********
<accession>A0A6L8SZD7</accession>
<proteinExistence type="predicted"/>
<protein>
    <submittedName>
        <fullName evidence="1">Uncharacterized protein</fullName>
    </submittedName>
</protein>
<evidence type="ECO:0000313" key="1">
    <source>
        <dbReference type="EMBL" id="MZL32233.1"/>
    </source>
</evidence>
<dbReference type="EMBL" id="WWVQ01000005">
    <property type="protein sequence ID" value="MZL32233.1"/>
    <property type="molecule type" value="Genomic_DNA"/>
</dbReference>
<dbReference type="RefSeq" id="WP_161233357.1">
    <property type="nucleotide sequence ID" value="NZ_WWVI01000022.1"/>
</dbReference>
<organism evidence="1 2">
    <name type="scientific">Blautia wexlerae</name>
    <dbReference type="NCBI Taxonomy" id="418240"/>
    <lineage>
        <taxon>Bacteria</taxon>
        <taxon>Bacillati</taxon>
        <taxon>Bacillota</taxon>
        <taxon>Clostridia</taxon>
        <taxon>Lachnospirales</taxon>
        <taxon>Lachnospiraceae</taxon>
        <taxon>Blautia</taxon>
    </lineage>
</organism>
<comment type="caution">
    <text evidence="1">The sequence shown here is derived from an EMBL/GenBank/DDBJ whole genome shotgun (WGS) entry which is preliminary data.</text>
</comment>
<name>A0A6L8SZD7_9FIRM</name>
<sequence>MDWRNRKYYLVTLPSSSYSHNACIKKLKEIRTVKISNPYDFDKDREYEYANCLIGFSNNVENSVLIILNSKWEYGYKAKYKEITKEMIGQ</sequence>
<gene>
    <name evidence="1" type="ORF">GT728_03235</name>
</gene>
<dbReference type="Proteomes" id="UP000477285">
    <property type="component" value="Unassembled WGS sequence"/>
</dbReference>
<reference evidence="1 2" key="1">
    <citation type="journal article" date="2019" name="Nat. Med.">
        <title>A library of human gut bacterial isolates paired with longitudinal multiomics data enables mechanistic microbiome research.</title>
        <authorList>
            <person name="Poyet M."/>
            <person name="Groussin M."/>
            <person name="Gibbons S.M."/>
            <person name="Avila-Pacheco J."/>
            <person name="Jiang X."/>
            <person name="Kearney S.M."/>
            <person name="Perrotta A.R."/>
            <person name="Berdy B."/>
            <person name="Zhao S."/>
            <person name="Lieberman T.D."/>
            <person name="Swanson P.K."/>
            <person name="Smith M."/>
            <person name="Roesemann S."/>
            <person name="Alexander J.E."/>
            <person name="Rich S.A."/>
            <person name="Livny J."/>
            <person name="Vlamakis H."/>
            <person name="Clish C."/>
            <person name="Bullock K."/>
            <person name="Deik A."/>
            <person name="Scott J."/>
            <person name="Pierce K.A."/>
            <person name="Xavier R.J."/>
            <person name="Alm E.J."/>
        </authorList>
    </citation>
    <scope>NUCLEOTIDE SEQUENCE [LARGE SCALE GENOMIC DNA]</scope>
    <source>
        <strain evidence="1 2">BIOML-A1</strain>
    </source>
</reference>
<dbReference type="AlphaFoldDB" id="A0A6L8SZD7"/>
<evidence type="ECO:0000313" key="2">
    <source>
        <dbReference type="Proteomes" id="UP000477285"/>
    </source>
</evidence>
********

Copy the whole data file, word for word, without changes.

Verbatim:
<accession>A0A6L8SZD7</accession>
<proteinExistence type="predicted"/>
<protein>
    <submittedName>
        <fullName evidence="1">Uncharacterized protein</fullName>
    </submittedName>
</protein>
<evidence type="ECO:0000313" key="1">
    <source>
        <dbReference type="EMBL" id="MZL32233.1"/>
    </source>
</evidence>
<dbReference type="EMBL" id="WWVQ01000005">
    <property type="protein sequence ID" value="MZL32233.1"/>
    <property type="molecule type" value="Genomic_DNA"/>
</dbReference>
<dbReference type="RefSeq" id="WP_161233357.1">
    <property type="nucleotide sequence ID" value="NZ_WWVI01000022.1"/>
</dbReference>
<organism evidence="1 2">
    <name type="scientific">Blautia wexlerae</name>
    <dbReference type="NCBI Taxonomy" id="418240"/>
    <lineage>
        <taxon>Bacteria</taxon>
        <taxon>Bacillati</taxon>
        <taxon>Bacillota</taxon>
        <taxon>Clostridia</taxon>
        <taxon>Lachnospirales</taxon>
        <taxon>Lachnospiraceae</taxon>
        <taxon>Blautia</taxon>
    </lineage>
</organism>
<comment type="caution">
    <text evidence="1">The sequence shown here is derived from an EMBL/GenBank/DDBJ whole genome shotgun (WGS) entry which is preliminary data.</text>
</comment>
<name>A0A6L8SZD7_9FIRM</name>
<sequence>MDWRNRKYYLVTLPSSSYSHNACIKKLKEIRTVKISNPYDFDKDREYEYANCLIGFSNNVENSVLIILNSKWEYGYKAKYKEITKEMIGQ</sequence>
<gene>
    <name evidence="1" type="ORF">GT728_03235</name>
</gene>
<dbReference type="Proteomes" id="UP000477285">
    <property type="component" value="Unassembled WGS sequence"/>
</dbReference>
<reference evidence="1 2" key="1">
    <citation type="journal article" date="2019" name="Nat. Med.">
        <title>A library of human gut bacterial isolates paired with longitudinal multiomics data enables mechanistic microbiome research.</title>
        <authorList>
            <person name="Poyet M."/>
            <person name="Groussin M."/>
            <person name="Gibbons S.M."/>
            <person name="Avila-Pacheco J."/>
            <person name="Jiang X."/>
            <person name="Kearney S.M."/>
            <person name="Perrotta A.R."/>
            <person name="Berdy B."/>
            <person name="Zhao S."/>
            <person name="Lieberman T.D."/>
            <person name="Swanson P.K."/>
            <person name="Smith M."/>
            <person name="Roesemann S."/>
            <person name="Alexander J.E."/>
            <person name="Rich S.A."/>
            <person name="Livny J."/>
            <person name="Vlamakis H."/>
            <person name="Clish C."/>
            <person name="Bullock K."/>
            <person name="Deik A."/>
            <person name="Scott J."/>
            <person name="Pierce K.A."/>
            <person name="Xavier R.J."/>
            <person name="Alm E.J."/>
        </authorList>
    </citation>
    <scope>NUCLEOTIDE SEQUENCE [LARGE SCALE GENOMIC DNA]</scope>
    <source>
        <strain evidence="1 2">BIOML-A1</strain>
    </source>
</reference>
<dbReference type="AlphaFoldDB" id="A0A6L8SZD7"/>
<evidence type="ECO:0000313" key="2">
    <source>
        <dbReference type="Proteomes" id="UP000477285"/>
    </source>
</evidence>